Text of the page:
Understanding Radiation: Becquerels and Sieverts

By Matt Wood April 3, 2011 21:21

Understanding Radiation:  Becquerels and Sieverts

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About the Understanding Radiation series

Following the recent problems at the Fukushima No.1 Nuclear Power Plant, the news has been teeming with talk of isotopes, radiation, contamination, and health risks. For many of us, all this talk of half lives and microSieverts can be a little confusing. In order to understand what we are being told in the news, we need to know a little about nuclear physics. The following series of articles will introduce a few fundamental concepts to help us better understand recent events (don’t worry, we’re going to keep this simple).

We now know about radiation, half lives, and radiation types. Next, let’s take a look at the units used to talk about radiation levels. The units we hear most often in the news at the moment are becquerels and sieverts.

Radiation can damage our bodies by breaking the chemical bonds in our cells. The amount of damage done depends on how much radiation we are exposed to. This in turn depends on how much radioactive material is present in our environment, our food and so on. So it is important to have some way to talk about amounts of radiation. This is what the unit becquerel is for.

A measurement in becquerels tells us something about how much radiation, and therefore how much radioactive material, is present in a given sample. It is a measure of radioactive decay, which is not the same as a simple count of radiation particles or photons, since some isotopes emit a combination of alpha, beta and gamma radiation as they decay (see Radiation Types).

One becquerel is defined as the decay of one atom of a radioisotope per second. So if a radiation detector (for example, a Geiger counter) detects the radiation of one decay coming from a sample in one second, then that sample would be said to contain one becquerel of radiation. A sample emitting radiation from one hundred decays per second would be said to have a radioactivity of 100 becquerels.

Radioactivity is often expressed in becquerels per unit of volume or weight, to express how much radioactive material is contained in a sample. But the unit of volume or weight is not fixed, so we may see becquerels per kilogram (Bq/kg), becquerels per litre (Bq/l), becquerels per cubic meter (Bq/m3), or becquerels per cubic centimetre (Bq/cm3). Of course we need to pay careful attention to this because 100 Bq/cm3 indicates 1000 times more radioactive material than 100Bq/l, which in turn indicates 1000 times more than 100Bq/m3.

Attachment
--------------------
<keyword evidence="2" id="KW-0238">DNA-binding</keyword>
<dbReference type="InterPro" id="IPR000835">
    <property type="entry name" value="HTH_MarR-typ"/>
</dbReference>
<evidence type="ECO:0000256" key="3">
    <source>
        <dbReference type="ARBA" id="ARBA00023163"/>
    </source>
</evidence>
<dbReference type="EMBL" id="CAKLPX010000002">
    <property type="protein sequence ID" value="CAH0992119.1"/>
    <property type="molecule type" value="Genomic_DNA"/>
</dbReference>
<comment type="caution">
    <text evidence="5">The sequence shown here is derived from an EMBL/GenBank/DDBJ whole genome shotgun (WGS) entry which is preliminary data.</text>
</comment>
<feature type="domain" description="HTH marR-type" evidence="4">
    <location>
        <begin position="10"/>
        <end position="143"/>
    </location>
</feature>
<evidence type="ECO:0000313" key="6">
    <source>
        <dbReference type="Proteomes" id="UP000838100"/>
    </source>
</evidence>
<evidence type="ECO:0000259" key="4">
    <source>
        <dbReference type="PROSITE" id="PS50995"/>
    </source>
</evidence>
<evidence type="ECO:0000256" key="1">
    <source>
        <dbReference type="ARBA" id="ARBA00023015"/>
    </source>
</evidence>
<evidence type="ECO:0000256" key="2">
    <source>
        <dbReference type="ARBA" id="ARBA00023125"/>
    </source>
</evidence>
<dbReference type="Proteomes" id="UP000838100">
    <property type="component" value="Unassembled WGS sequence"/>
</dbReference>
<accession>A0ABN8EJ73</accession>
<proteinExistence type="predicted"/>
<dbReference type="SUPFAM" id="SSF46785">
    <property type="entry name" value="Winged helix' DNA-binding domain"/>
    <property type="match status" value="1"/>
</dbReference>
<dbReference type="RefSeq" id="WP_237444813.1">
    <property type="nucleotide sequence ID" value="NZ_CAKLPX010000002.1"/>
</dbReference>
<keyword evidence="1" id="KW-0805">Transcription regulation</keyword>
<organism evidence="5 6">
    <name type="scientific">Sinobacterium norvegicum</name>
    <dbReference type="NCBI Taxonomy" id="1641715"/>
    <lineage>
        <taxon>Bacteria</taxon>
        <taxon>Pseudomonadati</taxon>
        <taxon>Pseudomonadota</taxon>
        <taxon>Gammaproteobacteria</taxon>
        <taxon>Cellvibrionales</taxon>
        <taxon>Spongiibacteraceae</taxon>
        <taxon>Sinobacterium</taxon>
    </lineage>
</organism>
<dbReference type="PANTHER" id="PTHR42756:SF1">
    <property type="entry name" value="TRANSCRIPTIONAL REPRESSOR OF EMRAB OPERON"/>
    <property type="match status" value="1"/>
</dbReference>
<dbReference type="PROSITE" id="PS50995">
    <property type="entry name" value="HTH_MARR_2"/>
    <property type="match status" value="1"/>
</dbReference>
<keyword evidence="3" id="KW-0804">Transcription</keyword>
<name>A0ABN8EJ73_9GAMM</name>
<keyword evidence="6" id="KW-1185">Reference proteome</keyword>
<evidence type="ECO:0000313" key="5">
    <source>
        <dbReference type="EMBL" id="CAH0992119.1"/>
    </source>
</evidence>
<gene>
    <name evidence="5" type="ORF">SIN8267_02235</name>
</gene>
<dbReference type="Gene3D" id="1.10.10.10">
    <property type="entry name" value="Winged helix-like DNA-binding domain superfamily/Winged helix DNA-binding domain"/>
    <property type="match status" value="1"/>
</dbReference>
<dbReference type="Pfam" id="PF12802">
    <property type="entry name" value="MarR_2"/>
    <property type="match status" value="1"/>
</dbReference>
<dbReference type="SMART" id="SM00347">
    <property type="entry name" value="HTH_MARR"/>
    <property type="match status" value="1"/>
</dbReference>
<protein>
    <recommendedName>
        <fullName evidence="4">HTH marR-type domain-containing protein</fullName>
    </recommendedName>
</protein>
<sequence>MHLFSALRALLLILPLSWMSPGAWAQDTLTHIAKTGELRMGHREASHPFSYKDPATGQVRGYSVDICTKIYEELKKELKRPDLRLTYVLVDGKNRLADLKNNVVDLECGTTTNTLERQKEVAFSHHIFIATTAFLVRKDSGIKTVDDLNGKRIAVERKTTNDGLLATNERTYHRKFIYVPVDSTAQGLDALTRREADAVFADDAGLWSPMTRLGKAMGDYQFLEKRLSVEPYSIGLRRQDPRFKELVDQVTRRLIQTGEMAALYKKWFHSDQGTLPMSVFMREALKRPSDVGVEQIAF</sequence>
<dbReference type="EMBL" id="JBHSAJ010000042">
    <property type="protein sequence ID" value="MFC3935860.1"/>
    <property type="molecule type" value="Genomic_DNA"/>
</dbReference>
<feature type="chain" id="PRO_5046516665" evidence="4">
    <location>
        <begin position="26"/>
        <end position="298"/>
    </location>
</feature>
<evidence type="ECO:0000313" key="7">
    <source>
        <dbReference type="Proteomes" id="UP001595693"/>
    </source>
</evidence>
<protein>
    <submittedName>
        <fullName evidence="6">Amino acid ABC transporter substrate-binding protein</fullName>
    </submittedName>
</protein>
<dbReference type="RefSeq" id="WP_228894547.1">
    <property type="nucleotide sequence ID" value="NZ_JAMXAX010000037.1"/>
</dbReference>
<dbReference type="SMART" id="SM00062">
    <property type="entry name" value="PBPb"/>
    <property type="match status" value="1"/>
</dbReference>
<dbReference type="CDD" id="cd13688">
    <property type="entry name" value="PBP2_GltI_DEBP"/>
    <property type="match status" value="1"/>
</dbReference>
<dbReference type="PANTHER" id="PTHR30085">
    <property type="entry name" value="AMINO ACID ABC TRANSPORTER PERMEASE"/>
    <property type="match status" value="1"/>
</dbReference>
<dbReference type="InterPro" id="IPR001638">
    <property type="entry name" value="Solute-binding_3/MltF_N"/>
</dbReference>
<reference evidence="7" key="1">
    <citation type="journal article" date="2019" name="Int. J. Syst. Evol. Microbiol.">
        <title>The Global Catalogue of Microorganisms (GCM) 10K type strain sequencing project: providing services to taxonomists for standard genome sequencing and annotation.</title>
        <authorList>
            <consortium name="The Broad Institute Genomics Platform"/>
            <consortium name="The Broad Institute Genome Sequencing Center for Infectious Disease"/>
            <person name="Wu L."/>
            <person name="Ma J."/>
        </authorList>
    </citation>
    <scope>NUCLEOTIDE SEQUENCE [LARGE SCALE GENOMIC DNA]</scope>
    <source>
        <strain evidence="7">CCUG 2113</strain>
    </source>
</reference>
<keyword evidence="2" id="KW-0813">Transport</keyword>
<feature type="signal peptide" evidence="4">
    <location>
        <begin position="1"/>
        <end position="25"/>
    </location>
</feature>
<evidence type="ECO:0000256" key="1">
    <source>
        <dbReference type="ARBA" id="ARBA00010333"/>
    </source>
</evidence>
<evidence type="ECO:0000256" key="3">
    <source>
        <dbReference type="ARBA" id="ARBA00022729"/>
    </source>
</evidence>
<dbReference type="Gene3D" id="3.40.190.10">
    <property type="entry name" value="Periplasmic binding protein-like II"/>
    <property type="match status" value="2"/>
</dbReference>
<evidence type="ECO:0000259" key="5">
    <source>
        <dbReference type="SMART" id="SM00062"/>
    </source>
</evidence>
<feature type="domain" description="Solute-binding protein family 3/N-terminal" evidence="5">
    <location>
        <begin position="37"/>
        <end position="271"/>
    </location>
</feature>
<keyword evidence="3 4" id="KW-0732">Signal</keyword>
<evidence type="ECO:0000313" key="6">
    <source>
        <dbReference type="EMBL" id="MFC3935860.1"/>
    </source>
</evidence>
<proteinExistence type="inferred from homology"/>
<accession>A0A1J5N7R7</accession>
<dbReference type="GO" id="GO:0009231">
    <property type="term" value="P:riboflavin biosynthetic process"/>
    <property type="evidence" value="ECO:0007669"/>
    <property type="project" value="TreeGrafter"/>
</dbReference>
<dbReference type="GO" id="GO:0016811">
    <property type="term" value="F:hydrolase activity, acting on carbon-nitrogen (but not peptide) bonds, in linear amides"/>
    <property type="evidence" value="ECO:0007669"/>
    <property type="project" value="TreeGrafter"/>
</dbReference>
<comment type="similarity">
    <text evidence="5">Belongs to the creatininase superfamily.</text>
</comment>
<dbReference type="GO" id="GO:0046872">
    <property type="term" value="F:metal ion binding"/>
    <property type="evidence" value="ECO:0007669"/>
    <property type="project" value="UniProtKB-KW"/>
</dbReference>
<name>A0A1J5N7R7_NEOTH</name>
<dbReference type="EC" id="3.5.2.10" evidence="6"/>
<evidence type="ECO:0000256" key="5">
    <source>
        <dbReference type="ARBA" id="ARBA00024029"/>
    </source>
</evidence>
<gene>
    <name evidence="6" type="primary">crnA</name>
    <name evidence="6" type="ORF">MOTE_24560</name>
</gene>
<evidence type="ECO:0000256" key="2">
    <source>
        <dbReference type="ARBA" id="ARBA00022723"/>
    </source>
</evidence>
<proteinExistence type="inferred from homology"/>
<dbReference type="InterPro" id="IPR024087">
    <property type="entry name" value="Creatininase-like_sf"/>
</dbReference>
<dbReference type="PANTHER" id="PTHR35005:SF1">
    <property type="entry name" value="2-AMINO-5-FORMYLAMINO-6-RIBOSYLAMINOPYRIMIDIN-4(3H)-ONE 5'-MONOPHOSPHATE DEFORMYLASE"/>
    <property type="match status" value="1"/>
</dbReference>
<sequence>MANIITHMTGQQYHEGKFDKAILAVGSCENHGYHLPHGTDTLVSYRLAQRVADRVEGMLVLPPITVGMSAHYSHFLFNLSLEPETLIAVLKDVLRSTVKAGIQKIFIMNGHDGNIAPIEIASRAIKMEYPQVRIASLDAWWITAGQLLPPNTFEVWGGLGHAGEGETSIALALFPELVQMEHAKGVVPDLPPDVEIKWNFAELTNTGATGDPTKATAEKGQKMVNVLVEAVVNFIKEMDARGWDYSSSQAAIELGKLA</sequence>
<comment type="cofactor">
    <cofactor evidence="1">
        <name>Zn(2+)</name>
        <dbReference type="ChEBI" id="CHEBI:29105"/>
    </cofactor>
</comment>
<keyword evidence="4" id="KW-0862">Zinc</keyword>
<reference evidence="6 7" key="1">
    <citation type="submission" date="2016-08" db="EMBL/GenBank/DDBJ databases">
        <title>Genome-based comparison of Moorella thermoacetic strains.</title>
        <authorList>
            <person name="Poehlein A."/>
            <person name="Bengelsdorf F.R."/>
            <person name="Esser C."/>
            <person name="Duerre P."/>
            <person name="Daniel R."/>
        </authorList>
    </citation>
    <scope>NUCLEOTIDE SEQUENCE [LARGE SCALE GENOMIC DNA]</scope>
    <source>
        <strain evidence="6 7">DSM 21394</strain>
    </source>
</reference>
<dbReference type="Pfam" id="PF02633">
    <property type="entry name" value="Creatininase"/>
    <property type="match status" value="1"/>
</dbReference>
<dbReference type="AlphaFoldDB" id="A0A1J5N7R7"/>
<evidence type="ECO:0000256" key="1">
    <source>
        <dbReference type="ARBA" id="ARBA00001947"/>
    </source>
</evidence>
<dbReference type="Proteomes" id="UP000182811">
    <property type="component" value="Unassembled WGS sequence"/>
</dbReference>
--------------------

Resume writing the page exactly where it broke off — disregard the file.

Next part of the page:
So the becquerel is a useful measure of the amount of radiation emitted by a substance, but it tells us little about the effect of that radiation on our bodies. To understand that we first need to measure the amount of energy from the radiation absorbed by the body (called the absorbed dose). This is measured in joules per kilogram, or a special unit called grays.

But absorbed dose alone does indicate how much damage is done to the body, since different types of radiation cause different amounts of damage. So the absorbed dose is multiplied by a weighting factor (1 for beta and gamma radiation, and 20 for alpha radiation). The result is called equivalent dose and it is expressed in sieverts. This is essentially a measure of the amount of potential damage to the body from a given amount of radiation. Since one sievert is very large, we usually hear of the much smaller millisieverts (1/1000 sievert) or microsieverts (1/100000 sievert).

Use of becquerels and sieverts

Use of becquerels and sieverts

These units can be used to express the total or accumulated equivalent dose, which is useful to talk about a one-time exposure, or a person’s lifetime dose. But often we want to talk about the dose rate, or the equivalent dose over a certain period of time. In this case the dose rate is expressed in micro(or milli)sieverts per hour (or per year).

We can use these different units depending on what we want to talk about. Exposure to radiation in a certain area is relatively constant, and your dose depends on how long you spend there, so it is useful to talk about this in terms of microsieverts per hour. But the dose from eating contaminated food depends on how contaminated the food is and how much of it you eat. So in this case it is more common to talk about becquerels per kilogram (or per litre, etc).


By Matt Wood April 3, 2011 21:21